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All England went in mourning for the handsome cavalier and poet, who lost his life at the siege of Axel, in the Netherlands, while serving as chief of cavalry under his uncle, the Earl of Leicester.

All business closed in honor of the young hero, and the celebrated military organization, the "Ancient and Honorable Artillery," led more than thirty thousand of the "train bands," who followed in the great procession to Saint Paul's Church.

The sacerdotal service began at noon, and Queen Elizabeth rode in a golden car on a dark purple throne to witness the last rites in honor of her court favorite.

The bells of London churches, temples, turrets, and towers rang continually until sundown, filling the air with a universal requiem of grief, while the black clouds hanging over the metropolis shed showers of tears for the untimely loss of a patriot and a poet.

William and myself saw the funeral car from the steps of St. Paul, and as the coffin was carried in on the shoulders of eight stalwart soldiers, dressed in the golden garb of the Horse Battalions, we bowed our heads in holy adoration to the memory and valor of the sonnet-maker-lost in eternal sleep.

"Come, sleep, O sleep, the certain knot of peace, The baiting place of wit, the balm of woe, The poor man's wealth, the prisoner's releaseThe indifferent judge between the high and low!"

How truthful this extract from one of Sidney's sonnets!

He was a synonym of bravery and politeness; for being carried from the field of battle, thirsty and bleeding, he called for a cup of water, and just as he was lifting it to his lips a fatally wounded soldier was being carried by who fixed his longing eyes eagerly on the cup-and instanter, the gay and gallant Sidney delivered the drink to the poor soldier, saying: "Thy necessity is greater than mine!"

Noble self-sacrifice, elemental generosity, imperial nature, sublime and benevolent in thought and act!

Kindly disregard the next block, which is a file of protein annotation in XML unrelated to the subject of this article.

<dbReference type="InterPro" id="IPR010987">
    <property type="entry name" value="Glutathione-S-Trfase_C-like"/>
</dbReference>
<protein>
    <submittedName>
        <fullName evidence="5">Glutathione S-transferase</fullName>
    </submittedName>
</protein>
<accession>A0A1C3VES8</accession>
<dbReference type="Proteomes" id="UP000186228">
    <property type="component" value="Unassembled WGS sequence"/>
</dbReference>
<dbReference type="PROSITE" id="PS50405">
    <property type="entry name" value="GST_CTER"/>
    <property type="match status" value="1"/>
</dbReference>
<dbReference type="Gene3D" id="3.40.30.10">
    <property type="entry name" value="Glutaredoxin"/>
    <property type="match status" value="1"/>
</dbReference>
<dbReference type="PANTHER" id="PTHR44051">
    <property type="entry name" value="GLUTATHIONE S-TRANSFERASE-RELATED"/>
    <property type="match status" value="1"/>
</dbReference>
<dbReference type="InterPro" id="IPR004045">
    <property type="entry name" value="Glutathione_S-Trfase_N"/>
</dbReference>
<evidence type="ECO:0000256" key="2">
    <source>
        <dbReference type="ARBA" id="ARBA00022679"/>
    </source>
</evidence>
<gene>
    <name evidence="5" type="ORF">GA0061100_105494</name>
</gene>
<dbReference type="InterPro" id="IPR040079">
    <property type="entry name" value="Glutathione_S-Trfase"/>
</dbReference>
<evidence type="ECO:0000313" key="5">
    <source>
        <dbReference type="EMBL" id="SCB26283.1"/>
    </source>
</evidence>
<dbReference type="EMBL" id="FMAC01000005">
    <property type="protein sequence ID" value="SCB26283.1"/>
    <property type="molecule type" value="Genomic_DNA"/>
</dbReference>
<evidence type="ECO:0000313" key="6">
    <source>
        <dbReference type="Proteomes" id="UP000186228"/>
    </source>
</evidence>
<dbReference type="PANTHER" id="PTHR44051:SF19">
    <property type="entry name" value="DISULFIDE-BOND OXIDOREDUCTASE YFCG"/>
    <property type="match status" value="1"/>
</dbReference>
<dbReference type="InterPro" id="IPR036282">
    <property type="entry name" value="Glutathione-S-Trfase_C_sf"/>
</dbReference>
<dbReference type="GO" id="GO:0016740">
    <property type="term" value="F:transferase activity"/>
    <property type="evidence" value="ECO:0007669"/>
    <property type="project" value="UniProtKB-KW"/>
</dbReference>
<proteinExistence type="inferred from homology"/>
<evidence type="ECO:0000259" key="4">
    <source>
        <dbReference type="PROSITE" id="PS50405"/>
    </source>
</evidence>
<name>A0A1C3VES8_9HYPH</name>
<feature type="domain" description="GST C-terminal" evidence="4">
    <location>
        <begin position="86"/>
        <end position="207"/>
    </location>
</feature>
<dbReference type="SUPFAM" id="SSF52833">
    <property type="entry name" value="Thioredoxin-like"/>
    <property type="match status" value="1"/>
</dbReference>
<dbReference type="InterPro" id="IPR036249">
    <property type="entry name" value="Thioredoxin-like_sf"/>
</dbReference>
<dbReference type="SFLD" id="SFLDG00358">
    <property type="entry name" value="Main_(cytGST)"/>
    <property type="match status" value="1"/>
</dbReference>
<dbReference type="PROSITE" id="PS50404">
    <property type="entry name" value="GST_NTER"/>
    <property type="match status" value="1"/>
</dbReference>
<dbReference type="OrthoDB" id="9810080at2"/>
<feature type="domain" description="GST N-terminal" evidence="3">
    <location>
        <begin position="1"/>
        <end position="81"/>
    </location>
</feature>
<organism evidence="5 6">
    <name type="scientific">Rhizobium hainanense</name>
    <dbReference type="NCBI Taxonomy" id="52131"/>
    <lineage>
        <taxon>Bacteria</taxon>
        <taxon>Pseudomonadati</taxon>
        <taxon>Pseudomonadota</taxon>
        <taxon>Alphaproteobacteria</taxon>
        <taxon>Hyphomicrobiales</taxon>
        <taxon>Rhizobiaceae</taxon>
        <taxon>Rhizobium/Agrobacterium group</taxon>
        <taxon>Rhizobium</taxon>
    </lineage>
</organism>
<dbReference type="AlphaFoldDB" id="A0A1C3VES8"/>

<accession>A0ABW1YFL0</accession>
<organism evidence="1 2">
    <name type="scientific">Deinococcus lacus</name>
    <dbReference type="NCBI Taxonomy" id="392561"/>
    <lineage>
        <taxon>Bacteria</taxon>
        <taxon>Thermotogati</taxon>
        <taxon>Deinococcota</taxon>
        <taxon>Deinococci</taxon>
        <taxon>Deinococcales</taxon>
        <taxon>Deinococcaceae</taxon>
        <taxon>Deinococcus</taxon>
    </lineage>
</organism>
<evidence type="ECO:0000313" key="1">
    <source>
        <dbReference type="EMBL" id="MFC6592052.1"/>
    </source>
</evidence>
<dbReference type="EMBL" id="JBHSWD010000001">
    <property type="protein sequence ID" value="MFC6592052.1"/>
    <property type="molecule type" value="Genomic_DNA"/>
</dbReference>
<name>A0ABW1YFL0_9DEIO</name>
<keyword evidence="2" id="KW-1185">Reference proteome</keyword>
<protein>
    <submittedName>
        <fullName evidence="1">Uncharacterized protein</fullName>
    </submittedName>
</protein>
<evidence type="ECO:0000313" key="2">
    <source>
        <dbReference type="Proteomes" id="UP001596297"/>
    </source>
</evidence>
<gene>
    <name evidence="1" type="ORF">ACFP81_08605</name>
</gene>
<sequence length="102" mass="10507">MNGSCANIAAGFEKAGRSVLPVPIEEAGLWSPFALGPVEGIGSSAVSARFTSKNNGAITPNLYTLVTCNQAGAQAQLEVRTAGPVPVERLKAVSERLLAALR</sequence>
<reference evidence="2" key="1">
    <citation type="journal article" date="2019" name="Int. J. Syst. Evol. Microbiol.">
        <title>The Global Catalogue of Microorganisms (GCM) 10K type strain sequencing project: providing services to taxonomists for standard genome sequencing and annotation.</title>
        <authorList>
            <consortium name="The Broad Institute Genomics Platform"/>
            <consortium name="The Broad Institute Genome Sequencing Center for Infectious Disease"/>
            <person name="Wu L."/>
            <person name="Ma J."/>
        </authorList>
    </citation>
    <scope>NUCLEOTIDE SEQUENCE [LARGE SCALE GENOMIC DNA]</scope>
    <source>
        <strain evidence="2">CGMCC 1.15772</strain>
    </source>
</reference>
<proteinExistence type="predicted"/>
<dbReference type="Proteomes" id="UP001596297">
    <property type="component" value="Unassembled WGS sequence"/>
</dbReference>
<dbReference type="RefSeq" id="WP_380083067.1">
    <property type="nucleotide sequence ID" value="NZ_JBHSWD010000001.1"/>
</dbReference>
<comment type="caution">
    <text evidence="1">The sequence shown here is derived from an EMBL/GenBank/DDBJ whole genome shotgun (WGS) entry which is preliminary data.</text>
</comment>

On our return to the Devil Tavern for supper we found Manager Burbage, of Blackfriars, awaiting us. He was in great haste and desired William to look over a play that had been submitted by Greene and Lodge, who composed it jointly.

It was a comedy-tragedy, entitled "Looking Glass of London," in three rambling acts, and while Burbage was disposed to take the play and pay for it, he desired that Shakspere should give it such ripping corrections as he thought best.

This was surely showing great confidence in a young actor and author-to criticise the play of acknowledged dramatists who had been the talk of the town.

Shakspere modestly remarked: "I fear, sir, your friends, Lodge and Greene, will not like or tolerate my cutting of their play."

"Care not for their opinion! Do as I say, and have the play ready for staging Monday afternoon at two o'clock."

"Your command is law, and I obey," said the

Bard-and out rushed the bluffing, busy Burbage. The constant circulation of bohemian customers, day and night about the Devil's Tavern, was not conducive to careful composition of plays, and William and myself moved to modest quarters near Paris Garden, kept by a Miss Maggie Mellow, a blonde maiden of uncertain age.

William continued to perform his theatrical duties diligently, while I was engaged at the printing shop of Field, translating historic, dramatic and poetic works from Latin authors, thus piecing out the price of food, clothes and shelter in the whirlpool of London joy and misery.

During my apprenticeship with Sam Granite, as a marble cutter, I spent my nights with Master Hunt studying the intricate windings of the Latin language, and became proficient in the translation of ancient authors, delving also into the philosophy of Greek roots, with its Attic phrases and Athenian eloquence.